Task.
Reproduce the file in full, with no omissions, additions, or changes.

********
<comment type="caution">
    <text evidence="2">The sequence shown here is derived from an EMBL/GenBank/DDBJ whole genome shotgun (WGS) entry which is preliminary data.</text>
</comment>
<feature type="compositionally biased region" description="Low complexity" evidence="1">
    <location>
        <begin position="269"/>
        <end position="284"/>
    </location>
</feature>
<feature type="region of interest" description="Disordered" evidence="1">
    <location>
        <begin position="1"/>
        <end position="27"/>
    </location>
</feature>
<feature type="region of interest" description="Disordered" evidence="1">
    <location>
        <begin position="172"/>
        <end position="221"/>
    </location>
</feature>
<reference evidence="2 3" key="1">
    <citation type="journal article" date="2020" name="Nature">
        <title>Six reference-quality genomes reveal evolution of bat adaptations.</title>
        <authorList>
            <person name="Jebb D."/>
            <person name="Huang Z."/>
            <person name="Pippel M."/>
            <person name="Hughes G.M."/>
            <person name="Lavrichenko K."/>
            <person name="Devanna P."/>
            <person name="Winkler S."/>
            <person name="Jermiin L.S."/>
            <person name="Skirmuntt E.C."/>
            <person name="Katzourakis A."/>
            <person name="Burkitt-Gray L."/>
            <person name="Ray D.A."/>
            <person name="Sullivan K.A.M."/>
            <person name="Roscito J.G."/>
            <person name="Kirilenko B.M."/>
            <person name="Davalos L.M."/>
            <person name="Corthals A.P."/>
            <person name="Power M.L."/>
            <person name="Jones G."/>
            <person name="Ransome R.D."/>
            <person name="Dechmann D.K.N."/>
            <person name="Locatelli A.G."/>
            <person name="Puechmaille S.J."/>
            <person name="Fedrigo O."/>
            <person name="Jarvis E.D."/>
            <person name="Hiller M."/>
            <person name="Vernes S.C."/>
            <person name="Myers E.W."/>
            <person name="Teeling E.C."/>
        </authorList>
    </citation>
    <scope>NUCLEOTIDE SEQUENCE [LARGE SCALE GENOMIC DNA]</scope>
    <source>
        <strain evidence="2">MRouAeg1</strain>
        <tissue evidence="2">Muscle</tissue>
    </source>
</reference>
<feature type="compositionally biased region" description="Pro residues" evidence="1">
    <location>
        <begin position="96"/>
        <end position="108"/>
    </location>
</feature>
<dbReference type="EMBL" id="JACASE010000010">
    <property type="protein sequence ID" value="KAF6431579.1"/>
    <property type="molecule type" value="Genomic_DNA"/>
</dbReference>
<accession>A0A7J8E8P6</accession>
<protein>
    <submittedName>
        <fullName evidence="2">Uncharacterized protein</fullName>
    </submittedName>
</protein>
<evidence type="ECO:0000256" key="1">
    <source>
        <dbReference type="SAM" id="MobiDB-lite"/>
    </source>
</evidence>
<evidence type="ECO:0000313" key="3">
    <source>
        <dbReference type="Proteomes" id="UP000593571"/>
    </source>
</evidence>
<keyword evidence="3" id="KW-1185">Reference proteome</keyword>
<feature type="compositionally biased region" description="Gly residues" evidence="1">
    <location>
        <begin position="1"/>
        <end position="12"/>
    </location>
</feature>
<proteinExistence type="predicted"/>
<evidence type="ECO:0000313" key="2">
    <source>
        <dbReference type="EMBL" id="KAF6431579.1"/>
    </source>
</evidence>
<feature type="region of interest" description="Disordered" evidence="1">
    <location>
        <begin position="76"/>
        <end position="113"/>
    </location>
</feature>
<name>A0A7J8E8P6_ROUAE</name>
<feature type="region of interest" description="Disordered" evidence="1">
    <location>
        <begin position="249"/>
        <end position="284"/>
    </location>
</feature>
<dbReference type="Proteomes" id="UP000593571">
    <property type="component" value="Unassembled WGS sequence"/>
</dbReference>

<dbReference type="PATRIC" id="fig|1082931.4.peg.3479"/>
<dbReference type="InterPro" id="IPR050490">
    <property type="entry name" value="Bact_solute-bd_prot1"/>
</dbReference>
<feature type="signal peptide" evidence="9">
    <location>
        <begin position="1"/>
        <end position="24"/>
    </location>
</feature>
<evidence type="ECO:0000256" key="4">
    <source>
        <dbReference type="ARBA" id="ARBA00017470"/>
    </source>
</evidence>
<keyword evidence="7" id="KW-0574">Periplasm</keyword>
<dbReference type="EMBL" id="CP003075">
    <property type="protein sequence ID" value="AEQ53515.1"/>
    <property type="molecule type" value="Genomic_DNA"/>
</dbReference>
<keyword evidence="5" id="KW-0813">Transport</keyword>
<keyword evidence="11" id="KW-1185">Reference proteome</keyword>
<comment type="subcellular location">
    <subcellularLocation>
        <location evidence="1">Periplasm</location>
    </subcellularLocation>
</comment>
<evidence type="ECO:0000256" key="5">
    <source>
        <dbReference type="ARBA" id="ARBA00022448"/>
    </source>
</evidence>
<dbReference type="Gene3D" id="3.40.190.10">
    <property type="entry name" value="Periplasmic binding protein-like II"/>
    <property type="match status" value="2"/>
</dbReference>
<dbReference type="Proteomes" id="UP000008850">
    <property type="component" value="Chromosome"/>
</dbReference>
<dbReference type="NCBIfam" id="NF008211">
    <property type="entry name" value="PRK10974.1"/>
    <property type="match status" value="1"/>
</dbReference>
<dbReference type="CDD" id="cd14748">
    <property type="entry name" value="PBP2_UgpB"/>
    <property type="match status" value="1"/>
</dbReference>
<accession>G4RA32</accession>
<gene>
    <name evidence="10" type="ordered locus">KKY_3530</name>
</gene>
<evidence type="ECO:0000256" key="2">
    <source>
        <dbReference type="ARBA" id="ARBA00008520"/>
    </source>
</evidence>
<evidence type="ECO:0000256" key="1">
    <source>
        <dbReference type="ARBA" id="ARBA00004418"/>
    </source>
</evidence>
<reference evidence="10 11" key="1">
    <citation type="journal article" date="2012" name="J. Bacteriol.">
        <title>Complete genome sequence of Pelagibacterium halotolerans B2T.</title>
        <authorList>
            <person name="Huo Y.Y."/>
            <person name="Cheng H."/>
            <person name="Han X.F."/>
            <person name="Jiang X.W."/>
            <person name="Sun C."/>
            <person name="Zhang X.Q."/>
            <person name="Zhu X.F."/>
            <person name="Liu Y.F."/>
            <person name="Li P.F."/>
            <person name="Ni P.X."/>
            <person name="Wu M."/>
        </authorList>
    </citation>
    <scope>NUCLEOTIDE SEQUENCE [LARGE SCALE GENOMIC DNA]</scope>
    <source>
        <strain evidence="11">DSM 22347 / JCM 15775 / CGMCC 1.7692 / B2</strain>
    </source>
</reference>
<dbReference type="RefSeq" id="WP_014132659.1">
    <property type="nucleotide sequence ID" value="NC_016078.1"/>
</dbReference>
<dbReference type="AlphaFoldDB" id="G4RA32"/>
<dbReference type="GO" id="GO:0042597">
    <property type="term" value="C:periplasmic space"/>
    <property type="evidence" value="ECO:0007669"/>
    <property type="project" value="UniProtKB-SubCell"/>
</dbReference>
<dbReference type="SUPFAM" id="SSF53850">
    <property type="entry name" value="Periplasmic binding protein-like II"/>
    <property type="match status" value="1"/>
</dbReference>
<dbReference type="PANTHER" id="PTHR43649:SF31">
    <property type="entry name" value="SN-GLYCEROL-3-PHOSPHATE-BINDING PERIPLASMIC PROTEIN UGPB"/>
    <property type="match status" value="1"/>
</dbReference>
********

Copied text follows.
<comment type="caution">
    <text evidence="2">The sequence shown here is derived from an EMBL/GenBank/DDBJ whole genome shotgun (WGS) entry which is preliminary data.</text>
</comment>
<feature type="compositionally biased region" description="Low complexity" evidence="1">
    <location>
        <begin position="269"/>
        <end position="284"/>
    </location>
</feature>
<feature type="region of interest" description="Disordered" evidence="1">
    <location>
        <begin position="1"/>
        <end position="27"/>
    </location>
</feature>
<feature type="region of interest" description="Disordered" evidence="1">
    <location>
        <begin position="172"/>
        <end position="221"/>
    </location>
</feature>
<reference evidence="2 3" key="1">
    <citation type="journal article" date="2020" name="Nature">
        <title>Six reference-quality genomes reveal evolution of bat adaptations.</title>
        <authorList>
            <person name="Jebb D."/>
            <person name="Huang Z."/>
            <person name="Pippel M."/>
            <person name="Hughes G.M."/>
            <person name="Lavrichenko K."/>
            <person name="Devanna P."/>
            <person name="Winkler S."/>
            <person name="Jermiin L.S."/>
            <person name="Skirmuntt E.C."/>
            <person name="Katzourakis A."/>
            <person name="Burkitt-Gray L."/>
            <person name="Ray D.A."/>
            <person name="Sullivan K.A.M."/>
            <person name="Roscito J.G."/>
            <person name="Kirilenko B.M."/>
            <person name="Davalos L.M."/>
            <person name="Corthals A.P."/>
            <person name="Power M.L."/>
            <person name="Jones G."/>
            <person name="Ransome R.D."/>
            <person name="Dechmann D.K.N."/>
            <person name="Locatelli A.G."/>
            <person name="Puechmaille S.J."/>
            <person name="Fedrigo O."/>
            <person name="Jarvis E.D."/>
            <person name="Hiller M."/>
            <person name="Vernes S.C."/>
            <person name="Myers E.W."/>
            <person name="Teeling E.C."/>
        </authorList>
    </citation>
    <scope>NUCLEOTIDE SEQUENCE [LARGE SCALE GENOMIC DNA]</scope>
    <source>
        <strain evidence="2">MRouAeg1</strain>
        <tissue evidence="2">Muscle</tissue>
    </source>
</reference>
<feature type="compositionally biased region" description="Pro residues" evidence="1">
    <location>
        <begin position="96"/>
        <end position="108"/>
    </location>
</feature>
<dbReference type="EMBL" id="JACASE010000010">
    <property type="protein sequence ID" value="KAF6431579.1"/>
    <property type="molecule type" value="Genomic_DNA"/>
</dbReference>
<accession>A0A7J8E8P6</accession>
<protein>
    <submittedName>
        <fullName evidence="2">Uncharacterized protein</fullName>
    </submittedName>
</protein>
<evidence type="ECO:0000256" key="1">
    <source>
        <dbReference type="SAM" id="MobiDB-lite"/>
    </source>
</evidence>
<evidence type="ECO:0000313" key="3">
    <source>
        <dbReference type="Proteomes" id="UP000593571"/>
    </source>
</evidence>
<keyword evidence="3" id="KW-1185">Reference proteome</keyword>
<feature type="compositionally biased region" description="Gly residues" evidence="1">
    <location>
        <begin position="1"/>
        <end position="12"/>
    </location>
</feature>
<proteinExistence type="predicted"/>
<evidence type="ECO:0000313" key="2">
    <source>
        <dbReference type="EMBL" id="KAF6431579.1"/>
    </source>
</evidence>
<feature type="region of interest" description="Disordered" evidence="1">
    <location>
        <begin position="76"/>
        <end position="113"/>
    </location>
</feature>
<name>A0A7J8E8P6_ROUAE</name>
<feature type="region of interest" description="Disordered" evidence="1">
    <location>
        <begin position="249"/>
        <end position="284"/>
    </location>
</feature>
<dbReference type="Proteomes" id="UP000593571">
    <property type="component" value="Unassembled WGS sequence"/>
</dbReference>

<dbReference type="PATRIC" id="fig|1082931.4.peg.3479"/>
<dbReference type="InterPro" id="IPR050490">
    <property type="entry name" value="Bact_solute-bd_prot1"/>
</dbReference>
<feature type="signal peptide" evidence="9">
    <location>
        <begin position="1"/>
        <end position="24"/>
    </location>
</feature>
<evidence type="ECO:0000256" key="4">
    <source>
        <dbReference type="ARBA" id="ARBA00017470"/>
    </source>
</evidence>
<keyword evidence="7" id="KW-0574">Periplasm</keyword>
<dbReference type="EMBL" id="CP003075">
    <property type="protein sequence ID" value="AEQ53515.1"/>
    <property type="molecule type" value="Genomic_DNA"/>
</dbReference>
<keyword evidence="5" id="KW-0813">Transport</keyword>
<keyword evidence="11" id="KW-1185">Reference proteome</keyword>
<comment type="subcellular location">
    <subcellularLocation>
        <location evidence="1">Periplasm</location>
    </subcellularLocation>
</comment>
<evidence type="ECO:0000256" key="5">
    <source>
        <dbReference type="ARBA" id="ARBA00022448"/>
    </source>
</evidence>
<dbReference type="Gene3D" id="3.40.190.10">
    <property type="entry name" value="Periplasmic binding protein-like II"/>
    <property type="match status" value="2"/>
</dbReference>
<dbReference type="Proteomes" id="UP000008850">
    <property type="component" value="Chromosome"/>
</dbReference>
<dbReference type="NCBIfam" id="NF008211">
    <property type="entry name" value="PRK10974.1"/>
    <property type="match status" value="1"/>
</dbReference>
<dbReference type="CDD" id="cd14748">
    <property type="entry name" value="PBP2_UgpB"/>
    <property type="match status" value="1"/>
</dbReference>
<accession>G4RA32</accession>
<gene>
    <name evidence="10" type="ordered locus">KKY_3530</name>
</gene>
<evidence type="ECO:0000256" key="2">
    <source>
        <dbReference type="ARBA" id="ARBA00008520"/>
    </source>
</evidence>
<evidence type="ECO:0000256" key="1">
    <source>
        <dbReference type="ARBA" id="ARBA00004418"/>
    </source>
</evidence>
<reference evidence="10 11" key="1">
    <citation type="journal article" date="2012" name="J. Bacteriol.">
        <title>Complete genome sequence of Pelagibacterium halotolerans B2T.</title>
        <authorList>
            <person name="Huo Y.Y."/>
            <person name="Cheng H."/>
            <person name="Han X.F."/>
            <person name="Jiang X.W."/>
            <person name="Sun C."/>
            <person name="Zhang X.Q."/>
            <person name="Zhu X.F."/>
            <person name="Liu Y.F."/>
            <person name="Li P.F."/>
            <person name="Ni P.X."/>
            <person name="Wu M."/>
        </authorList>
    </citation>
    <scope>NUCLEOTIDE SEQUENCE [LARGE SCALE GENOMIC DNA]</scope>
    <source>
        <strain evidence="11">DSM 22347 / JCM 15775 / CGMCC 1.7692 / B2</strain>
    </source>
</reference>
<dbReference type="RefSeq" id="WP_014132659.1">
    <property type="nucleotide sequence ID" value="NC_016078.1"/>
</dbReference>
<dbReference type="AlphaFoldDB" id="G4RA32"/>
<dbReference type="GO" id="GO:0042597">
    <property type="term" value="C:periplasmic space"/>
    <property type="evidence" value="ECO:0007669"/>
    <property type="project" value="UniProtKB-SubCell"/>
</dbReference>
<dbReference type="SUPFAM" id="SSF53850">
    <property type="entry name" value="Periplasmic binding protein-like II"/>
    <property type="match status" value="1"/>
</dbReference>
<dbReference type="PANTHER" id="PTHR43649:SF31">
    <property type="entry name" value="SN-GLYCEROL-3-PHOSPHATE-BINDING PERIPLASMIC PROTEIN UGPB"/>
    <property type="match status" value="1"/>
</dbReference>